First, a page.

5 Minutes with Smita Pillai

 Regeneron’s DEI Maestro

by Tamara E. Holmes

Smita Pillai is a globally acclaimed and multiple award-winning leader in the space of diversity, equity, and inclusion, with an accomplished career spanning life sciences, technology, financial services, and media. She is the chief diversity, equity, and inclusion officer for Regeneron, one of the world’s most innovative biotechnology companies. In her role, Pillai is responsible for the company’s comprehensive DEI strategy and implementation and its global culture efforts, ensuring that equity is at the heart of its mission “science to medicine,” a phrase that Regeneron uses as the title of its annual forum.

Prior to joining Regeneron, Pillai held global head and CDO roles for a variety of multinational Fortune 50 and fast-growing companies like Zendesk, Dow Jones (including the Wall Street Journal), Prudential Financial, and Johnson & Johnson.

Diversity Woman: What insights about leadership have you gained in your career?

Smita Pillai: I have learned through my experience that leadership is all about doing the work—it’s not about staying on a pedestal or stand; it’s about being alongside people. In the highly global, interconnected, and multigenerational world that we live in, no one can claim to be an expert. In particular, no leader must claim to be the best. We must have the humility to admit that number one criterion of good leadership. Add a good dose of empathy and cultural dexterity, and this is the modern definition of leadership.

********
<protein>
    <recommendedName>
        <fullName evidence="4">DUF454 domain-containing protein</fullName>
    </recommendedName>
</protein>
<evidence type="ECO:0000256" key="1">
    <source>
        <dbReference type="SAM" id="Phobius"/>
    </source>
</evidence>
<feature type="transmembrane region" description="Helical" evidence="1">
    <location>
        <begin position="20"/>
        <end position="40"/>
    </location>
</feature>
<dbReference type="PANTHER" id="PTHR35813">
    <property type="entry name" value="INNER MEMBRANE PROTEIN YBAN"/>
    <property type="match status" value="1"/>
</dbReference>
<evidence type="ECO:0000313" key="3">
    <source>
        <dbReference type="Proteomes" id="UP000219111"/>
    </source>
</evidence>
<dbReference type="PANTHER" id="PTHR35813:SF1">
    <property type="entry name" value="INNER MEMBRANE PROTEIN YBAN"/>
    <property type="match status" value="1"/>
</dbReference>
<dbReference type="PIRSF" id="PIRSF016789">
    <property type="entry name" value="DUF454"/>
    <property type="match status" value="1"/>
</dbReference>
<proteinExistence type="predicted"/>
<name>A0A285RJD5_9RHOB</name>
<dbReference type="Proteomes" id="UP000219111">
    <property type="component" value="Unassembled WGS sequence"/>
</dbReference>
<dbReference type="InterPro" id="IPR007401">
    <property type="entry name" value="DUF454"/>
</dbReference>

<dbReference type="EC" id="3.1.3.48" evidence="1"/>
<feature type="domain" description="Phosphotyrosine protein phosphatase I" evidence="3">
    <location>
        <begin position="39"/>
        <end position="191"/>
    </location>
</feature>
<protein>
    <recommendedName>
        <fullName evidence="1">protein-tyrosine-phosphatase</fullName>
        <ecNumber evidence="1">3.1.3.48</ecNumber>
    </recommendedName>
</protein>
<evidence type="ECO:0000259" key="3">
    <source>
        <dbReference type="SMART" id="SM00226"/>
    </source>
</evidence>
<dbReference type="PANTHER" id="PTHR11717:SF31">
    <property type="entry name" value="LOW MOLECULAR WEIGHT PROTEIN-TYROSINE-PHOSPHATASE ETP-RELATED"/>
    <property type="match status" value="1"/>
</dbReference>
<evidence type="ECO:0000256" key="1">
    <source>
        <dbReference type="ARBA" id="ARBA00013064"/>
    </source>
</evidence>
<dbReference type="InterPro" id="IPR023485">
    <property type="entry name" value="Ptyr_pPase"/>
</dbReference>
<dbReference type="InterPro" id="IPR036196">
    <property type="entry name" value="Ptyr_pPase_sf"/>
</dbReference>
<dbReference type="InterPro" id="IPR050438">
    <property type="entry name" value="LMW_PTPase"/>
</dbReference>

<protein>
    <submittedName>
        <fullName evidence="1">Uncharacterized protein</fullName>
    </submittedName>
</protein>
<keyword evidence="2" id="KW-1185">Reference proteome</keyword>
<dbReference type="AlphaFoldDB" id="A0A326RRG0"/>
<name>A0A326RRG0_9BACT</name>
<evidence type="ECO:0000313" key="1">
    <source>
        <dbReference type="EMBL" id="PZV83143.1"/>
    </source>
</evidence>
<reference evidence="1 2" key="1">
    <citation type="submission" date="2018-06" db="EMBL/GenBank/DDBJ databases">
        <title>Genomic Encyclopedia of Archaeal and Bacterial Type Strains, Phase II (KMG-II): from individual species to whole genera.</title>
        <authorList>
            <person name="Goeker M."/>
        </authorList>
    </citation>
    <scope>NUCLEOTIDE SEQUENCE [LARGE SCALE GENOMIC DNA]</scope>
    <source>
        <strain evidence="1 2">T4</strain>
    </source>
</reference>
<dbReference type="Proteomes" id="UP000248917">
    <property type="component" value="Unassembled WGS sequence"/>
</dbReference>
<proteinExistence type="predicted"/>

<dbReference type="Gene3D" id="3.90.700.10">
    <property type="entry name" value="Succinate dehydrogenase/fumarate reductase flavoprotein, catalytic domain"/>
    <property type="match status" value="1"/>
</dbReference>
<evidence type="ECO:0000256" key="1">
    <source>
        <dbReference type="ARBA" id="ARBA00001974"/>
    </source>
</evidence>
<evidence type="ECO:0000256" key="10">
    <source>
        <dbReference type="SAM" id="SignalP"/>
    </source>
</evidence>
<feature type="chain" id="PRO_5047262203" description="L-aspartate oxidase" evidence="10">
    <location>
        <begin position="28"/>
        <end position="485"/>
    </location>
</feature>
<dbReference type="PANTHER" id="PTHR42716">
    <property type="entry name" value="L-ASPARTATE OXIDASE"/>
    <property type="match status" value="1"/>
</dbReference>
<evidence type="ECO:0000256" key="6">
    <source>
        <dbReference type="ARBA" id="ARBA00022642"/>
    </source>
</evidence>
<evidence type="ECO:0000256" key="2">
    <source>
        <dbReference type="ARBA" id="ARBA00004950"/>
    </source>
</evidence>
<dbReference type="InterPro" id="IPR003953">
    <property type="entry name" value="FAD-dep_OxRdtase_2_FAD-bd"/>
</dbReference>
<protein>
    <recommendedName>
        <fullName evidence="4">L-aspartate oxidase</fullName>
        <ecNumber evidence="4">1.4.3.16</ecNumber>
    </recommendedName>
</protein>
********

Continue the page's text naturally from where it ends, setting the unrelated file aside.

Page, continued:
DW: Tell us about your career journey and any barriers you had to overcome.

SP: Growing up in a small town within a conservative Hindu family in India, I never imagined that I would have a global career spanning five countries and multiple sectors representing some of the top Fortune 50 companies of the world. The barriers for me started early in life, with stereotypical views of what girls can do and cannot do, and carried into my professional career where, in male-dominated industries, women were merely looked at as support staff and not necessarily capable of shaping, leading, or driving strategy for organizations. It takes tenacity and grace to push through these barriers and, as a woman of color, to show up as a role model for the next generation.

DW: What role does culture play in fostering diversity, equity, and inclusion in the workplace?

SP: Culture and DEI are so interlinked that one cannot thrive without the other. Culture is not what’s inscribed on the walls—it is what you experience. Period.

Our workplace culture is the experience we consciously or subconsciously create, the values we hold, the behaviors we model, encourage, and elevate. A truly inclusive culture becomes the foundation for an effective global diversity, equity, and inclusion strategy, intimately affecting people’s day-to-day experiences at our company and with their teammates and supervisors.

DW: What are some trends in DEI you see coming over the horizon, and how will you and Regeneron address them?

SP: I see DEI already evolving into a business-critical function, where the top business leaders have no choice but to pay attention to how their workforce is evolving. It can no longer be about presenting a business case, because at this point if you’re leading a business, you are expected to know the business case for diversity. It also cannot be just a moral case because diversity is not charity. I see DEI as a business and human imperative for all of us. Diversity is a fact; inclusion is a choice. Business leaders can either make a choice to be equitable and inclusive or set themselves up for failure in the long run.



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